The Joker, newly empowered by an ancient artefact, has taken his abuse of sidekick Harley Quinn to new levels. The psychologist turned villain knows one person can provide the emotional support she needs. But first, Poison Ivy needs to be released into the wild.
Requiring a bolthole, Harley takes them to her sister’s home, where she visits a little girl Ivy assumes is her friend’s niece.
And that’s just the start of an outstanding episode of the always brilliant mini-series one that will have Ivy and Harley shippers glowing with delight. I’ve never been a fan of the pairing, seeing it as a path to neutering two great antagonists but, firstly, this story isn’t DC canon (whatever the heck that is this week), and secondly, it is just wonderful.
Writer Tom Taylor earns the happy ending he provides the characters, with a terrific blend of action and emotion, one illustrator Cian Tormey sells with intelligently choreographed, excellently executed set pieces. Facial emotions and body language are spot on – check out the staging as Ivy visits Joker – and there’s a lovely Film Noir feel to Harley in the opening scenes. The DC Digital First budgets never seem to stretch to original cover art, but Tormey even provides a full-page image that works as an eye-catching opener.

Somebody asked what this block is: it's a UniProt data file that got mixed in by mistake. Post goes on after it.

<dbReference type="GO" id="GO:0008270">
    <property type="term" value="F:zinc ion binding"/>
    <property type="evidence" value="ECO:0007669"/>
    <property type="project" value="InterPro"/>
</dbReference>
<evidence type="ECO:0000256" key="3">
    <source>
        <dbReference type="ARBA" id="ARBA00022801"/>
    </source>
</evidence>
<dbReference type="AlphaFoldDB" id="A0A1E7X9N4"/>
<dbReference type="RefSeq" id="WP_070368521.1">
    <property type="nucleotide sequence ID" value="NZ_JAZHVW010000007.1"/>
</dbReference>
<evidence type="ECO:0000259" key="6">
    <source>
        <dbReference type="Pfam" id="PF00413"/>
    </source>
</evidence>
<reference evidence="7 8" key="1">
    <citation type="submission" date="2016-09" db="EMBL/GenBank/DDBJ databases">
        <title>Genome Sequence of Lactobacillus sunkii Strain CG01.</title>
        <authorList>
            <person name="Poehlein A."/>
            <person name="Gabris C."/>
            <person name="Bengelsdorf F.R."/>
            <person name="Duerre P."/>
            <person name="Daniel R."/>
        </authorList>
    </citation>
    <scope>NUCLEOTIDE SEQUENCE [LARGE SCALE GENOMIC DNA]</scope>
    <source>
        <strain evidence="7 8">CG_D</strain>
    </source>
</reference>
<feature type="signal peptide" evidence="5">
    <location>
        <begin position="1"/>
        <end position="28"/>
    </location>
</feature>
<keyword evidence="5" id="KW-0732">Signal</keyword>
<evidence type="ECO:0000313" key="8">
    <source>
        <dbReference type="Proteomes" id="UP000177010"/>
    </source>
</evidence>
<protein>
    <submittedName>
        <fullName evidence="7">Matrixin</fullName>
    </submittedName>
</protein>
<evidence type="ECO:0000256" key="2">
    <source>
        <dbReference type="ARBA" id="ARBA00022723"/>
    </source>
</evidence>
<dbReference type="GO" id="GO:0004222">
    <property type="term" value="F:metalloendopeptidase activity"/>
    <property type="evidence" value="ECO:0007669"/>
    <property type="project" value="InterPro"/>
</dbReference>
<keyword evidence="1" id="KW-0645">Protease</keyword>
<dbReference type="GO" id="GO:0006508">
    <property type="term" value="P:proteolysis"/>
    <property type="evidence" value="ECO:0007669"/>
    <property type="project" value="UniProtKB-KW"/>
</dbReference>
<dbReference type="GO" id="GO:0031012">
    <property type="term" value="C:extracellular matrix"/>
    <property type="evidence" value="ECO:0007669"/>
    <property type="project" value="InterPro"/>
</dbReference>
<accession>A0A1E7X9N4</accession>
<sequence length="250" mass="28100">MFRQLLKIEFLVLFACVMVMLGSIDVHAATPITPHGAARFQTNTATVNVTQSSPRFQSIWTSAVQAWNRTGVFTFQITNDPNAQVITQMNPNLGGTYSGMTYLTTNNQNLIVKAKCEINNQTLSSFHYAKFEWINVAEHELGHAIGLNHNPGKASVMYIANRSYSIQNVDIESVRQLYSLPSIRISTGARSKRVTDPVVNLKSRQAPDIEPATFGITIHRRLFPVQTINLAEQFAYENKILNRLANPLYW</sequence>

I don’t know if Rain Beredo’s colours match the palette of the video game which inspires the Injustice stories – I’ve never seen it – but they work very well for this series. Ivy’s personal environment is an enticing blend of greens and browns, while Harley brings a little more neon; the colours blend as well as the characters. And Wes Abbott keeps the calligraphy clear, adding all the emphasis needed to meet the beats. Editor Jessica Chen has put together a top team and I hope she works with them elsewhere in the DC line.
It’s unlikely, but I hope this is the last we see of Ivy and Harley in this compelling series – in one world, at least, let them have a Happy Ever After.